Legislative session nears end, still no budget plan With one week to go before the constitutional deadline to adjourn, Gov. Pawlenty and legislative leaders are no closer to reaching agreement on the best way to erase the state's $935 million projected budget deficit. Minnesota Public Radio's Tom Scheck is following the latest developments.7:20 a.m.
Nelson-Pallmeyer: Don't count me out DFL Senate candidate Jack Nelson-Pallmeyer claims significant support among DFL state convention delegates. And some observers say Al Franken's tax problems could make an opening for him.7:25 a.m.
From Cannon Falls to St. Paul, wagon train marks Sesquicentennial Celebrations in honor of Minnesota's 150th anniversary as the 32nd state in the union kicked off this weekend. As part of the Sesquicentennial, a wagon train drove 100 miles from Cannon Falls to St. Paul, where it arrived for the official opening ceremony on the Capitol grounds.7:50 a.m.
Markets with Chris Farrell Minnesota Public Radio's chief economics correspondent Chris Farrell discusses the latest economic news.8:25 a.m.
National Public Radio Stories
American Indian Boarding Schools Haunt Many
The U.S. government operated 100 boarding schools for American Indians on and off reservations. One expert says the schools were part of a strategy to conquer Indians. Students who attended them were required to talk and dress as mainstream Americans.
Political Comebacks: The Art of the Putdown
Politicians are known for delivering a scripted message. Those who stray far from their prepared remarks often find themselves in trouble. But a select few who dare — think Winston Churchill or Daniel Webster — can make a point with their quick wit.
Soros: Financial Crisis Stems from 'Super-Bubble'
The current financial turmoil is "the most serious crisis of our lifetime," and its roots stretch back decades, George Soros says. The financier blames what he calls a "super-bubble" fueled by strange financial instruments and massive American debt held overseas.
Relief Worker: Second Crisis Looms in Myanmar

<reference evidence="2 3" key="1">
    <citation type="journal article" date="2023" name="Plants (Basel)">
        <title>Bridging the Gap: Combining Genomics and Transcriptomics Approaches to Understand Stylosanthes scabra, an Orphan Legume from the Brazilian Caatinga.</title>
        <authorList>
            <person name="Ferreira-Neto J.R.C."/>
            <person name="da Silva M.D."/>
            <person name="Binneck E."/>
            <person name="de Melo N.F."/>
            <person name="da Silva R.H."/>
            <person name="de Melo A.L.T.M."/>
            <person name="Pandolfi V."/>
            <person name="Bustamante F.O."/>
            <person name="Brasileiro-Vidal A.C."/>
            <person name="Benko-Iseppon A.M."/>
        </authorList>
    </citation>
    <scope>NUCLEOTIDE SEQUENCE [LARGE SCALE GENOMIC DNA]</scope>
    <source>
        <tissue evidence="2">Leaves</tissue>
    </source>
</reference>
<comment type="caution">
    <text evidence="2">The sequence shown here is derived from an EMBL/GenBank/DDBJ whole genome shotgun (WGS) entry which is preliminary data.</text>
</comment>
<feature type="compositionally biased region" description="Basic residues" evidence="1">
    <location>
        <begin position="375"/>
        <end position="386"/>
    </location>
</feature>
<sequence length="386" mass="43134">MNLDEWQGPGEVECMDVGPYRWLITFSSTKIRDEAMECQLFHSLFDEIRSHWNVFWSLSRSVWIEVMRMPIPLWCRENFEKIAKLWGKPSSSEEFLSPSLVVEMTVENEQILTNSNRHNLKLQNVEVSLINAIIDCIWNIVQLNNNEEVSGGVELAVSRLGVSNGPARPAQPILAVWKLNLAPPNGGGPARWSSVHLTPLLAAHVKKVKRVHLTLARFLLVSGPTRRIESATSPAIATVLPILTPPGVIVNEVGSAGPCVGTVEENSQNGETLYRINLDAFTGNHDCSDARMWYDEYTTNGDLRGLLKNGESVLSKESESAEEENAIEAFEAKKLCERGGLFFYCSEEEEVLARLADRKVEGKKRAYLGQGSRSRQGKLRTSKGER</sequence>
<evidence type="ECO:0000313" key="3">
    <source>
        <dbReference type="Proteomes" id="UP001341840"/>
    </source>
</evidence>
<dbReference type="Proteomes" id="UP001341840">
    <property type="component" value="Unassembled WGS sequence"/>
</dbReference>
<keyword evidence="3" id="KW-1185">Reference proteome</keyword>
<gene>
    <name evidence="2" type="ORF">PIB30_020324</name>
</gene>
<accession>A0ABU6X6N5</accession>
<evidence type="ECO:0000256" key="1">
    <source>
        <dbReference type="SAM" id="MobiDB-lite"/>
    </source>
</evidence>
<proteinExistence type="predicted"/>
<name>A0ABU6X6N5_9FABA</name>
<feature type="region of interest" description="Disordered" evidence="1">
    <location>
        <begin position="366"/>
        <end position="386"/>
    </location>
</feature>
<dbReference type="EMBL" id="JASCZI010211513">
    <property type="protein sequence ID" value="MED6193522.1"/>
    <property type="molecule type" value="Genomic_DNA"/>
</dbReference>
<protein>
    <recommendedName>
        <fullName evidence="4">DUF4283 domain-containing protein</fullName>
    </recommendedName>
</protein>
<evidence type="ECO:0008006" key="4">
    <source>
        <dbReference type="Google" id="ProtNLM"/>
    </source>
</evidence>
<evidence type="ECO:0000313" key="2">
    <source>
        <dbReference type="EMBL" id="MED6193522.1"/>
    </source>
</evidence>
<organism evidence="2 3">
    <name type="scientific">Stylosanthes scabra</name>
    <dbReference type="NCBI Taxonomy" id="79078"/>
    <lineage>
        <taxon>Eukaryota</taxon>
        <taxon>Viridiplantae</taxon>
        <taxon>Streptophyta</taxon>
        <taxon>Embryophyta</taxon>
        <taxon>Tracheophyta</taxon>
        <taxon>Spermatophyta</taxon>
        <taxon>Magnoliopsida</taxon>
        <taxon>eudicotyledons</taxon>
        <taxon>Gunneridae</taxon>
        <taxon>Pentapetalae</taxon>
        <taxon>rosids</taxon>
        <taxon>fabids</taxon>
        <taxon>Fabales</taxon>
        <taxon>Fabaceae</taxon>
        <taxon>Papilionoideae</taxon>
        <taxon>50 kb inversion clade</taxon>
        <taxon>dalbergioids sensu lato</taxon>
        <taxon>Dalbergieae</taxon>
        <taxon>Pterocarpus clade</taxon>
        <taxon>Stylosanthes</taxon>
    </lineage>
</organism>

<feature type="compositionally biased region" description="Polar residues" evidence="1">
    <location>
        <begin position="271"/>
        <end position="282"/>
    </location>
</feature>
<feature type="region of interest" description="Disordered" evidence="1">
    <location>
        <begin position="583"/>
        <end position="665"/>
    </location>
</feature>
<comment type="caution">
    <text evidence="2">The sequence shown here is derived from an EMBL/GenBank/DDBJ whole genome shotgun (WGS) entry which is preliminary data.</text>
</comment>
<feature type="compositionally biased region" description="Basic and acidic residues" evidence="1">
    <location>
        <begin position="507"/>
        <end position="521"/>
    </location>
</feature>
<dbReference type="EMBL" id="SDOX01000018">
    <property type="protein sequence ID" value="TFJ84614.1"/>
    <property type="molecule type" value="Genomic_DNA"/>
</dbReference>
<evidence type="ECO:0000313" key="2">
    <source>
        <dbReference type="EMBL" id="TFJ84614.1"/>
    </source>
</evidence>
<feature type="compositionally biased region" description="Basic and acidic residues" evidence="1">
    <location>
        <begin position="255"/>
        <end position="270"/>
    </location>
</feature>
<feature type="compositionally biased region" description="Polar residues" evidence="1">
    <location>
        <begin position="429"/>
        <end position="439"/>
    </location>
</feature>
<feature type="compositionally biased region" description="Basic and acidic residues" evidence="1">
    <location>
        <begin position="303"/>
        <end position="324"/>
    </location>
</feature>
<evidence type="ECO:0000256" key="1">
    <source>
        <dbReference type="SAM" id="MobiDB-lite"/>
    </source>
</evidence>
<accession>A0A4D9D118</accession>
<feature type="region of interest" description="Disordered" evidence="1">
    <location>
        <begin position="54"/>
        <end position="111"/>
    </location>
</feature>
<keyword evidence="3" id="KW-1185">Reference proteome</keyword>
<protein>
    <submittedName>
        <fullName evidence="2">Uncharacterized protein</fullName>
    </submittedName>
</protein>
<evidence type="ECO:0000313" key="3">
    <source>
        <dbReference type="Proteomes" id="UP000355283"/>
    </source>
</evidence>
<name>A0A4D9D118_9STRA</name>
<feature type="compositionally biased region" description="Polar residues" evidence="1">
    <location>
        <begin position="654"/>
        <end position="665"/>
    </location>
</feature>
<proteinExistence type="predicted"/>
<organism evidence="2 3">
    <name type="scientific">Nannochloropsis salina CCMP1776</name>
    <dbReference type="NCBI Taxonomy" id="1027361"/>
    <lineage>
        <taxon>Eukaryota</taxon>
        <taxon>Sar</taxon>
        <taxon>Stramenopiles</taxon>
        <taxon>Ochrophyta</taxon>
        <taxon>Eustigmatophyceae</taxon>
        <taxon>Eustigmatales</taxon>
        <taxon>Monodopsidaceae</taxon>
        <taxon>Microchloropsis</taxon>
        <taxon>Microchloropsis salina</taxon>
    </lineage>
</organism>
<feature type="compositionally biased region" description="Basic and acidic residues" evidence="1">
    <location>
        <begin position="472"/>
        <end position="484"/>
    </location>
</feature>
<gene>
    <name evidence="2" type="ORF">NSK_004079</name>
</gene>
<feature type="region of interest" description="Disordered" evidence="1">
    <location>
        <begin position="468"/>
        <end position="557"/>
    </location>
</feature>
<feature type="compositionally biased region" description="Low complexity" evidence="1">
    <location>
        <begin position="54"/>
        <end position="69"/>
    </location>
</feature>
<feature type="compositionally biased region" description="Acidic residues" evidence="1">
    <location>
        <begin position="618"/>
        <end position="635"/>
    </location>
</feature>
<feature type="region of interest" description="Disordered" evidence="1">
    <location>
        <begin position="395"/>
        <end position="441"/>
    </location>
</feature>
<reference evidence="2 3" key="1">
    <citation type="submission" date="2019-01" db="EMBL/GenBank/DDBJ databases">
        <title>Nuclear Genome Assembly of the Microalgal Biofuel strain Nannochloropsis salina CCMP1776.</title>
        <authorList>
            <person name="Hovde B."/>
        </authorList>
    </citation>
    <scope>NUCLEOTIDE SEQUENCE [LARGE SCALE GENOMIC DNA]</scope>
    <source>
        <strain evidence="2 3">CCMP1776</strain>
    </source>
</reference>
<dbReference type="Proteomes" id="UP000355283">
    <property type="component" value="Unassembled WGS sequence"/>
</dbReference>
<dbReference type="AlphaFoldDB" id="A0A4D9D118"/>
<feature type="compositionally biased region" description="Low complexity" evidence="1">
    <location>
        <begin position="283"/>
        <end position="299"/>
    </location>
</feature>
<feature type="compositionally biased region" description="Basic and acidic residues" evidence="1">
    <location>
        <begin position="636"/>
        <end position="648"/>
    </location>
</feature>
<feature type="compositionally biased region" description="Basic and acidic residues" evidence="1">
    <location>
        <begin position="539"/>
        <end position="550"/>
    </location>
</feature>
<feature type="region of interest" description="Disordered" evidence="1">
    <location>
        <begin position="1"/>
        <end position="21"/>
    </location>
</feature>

Relief supplies have been dribbling into Myanmar more than a week after a huge cyclone struck the Southeast Asian nation. The storm's official death toll is approaching 30,000. Andrew Kirkwood, director of Myanmar operations for Save the Children, talks about the latest developments.
Volcanic Eruption Forces Evacuations in Chile
Volcanic ash is raining down on Chile, 10 days after an eruption occurred for the first time in thousands of years. People in the area were evacuated. The volcano eruption has turned lakes and rivers white and coated plants in a dense layer of ash.
Fighting Subsides in Lebanon
After five days of fighting, Lebanon is largely quiet Monday. The streets of Beirut, which have been the focus of bloody sectarian clashes between Sunnis and Shiites, have been largely deserted. The violence has done nothing to resolve Lebanon's long-running political crisis.
Tornado Devastates Oklahoma Superfund Town
Picher, Okla., was once among the nation's largest Superfund sites. It was a town prone to cave-ins, from years of overzealous mining. The federal government was in the process of buying out the people who hadn't left yet. Over the weekend, Picher was destroyed by a tornado, and it's unlikely anyone will rebuild.
How Clinton Handles Her Candidacy's Historic Nature
When the going has gotten tough during Hillary Clinton's bid for the Democratic presidential nomination — gender politics have been a lifeline. Clinton's gender has helped her rally female votes and money. But Clinton hasn't talked too much about being a woman running for president.
Cablevision Beats Murdoch's Bid for Newsday
The New York cable company Cablevision plans to buy one of the area's major newspapers, Newsday, based on Long Island. Last week, it looked like Rupert Murdoch's News Corp. would buy Newsday, but Cablevision offered more money: $650 million.
U.S. Postal Rates Go Up a Penny
U.S. postal rates go up a penny Monday. The number of letters being mailed is down, but costs are up, especially for gasoline.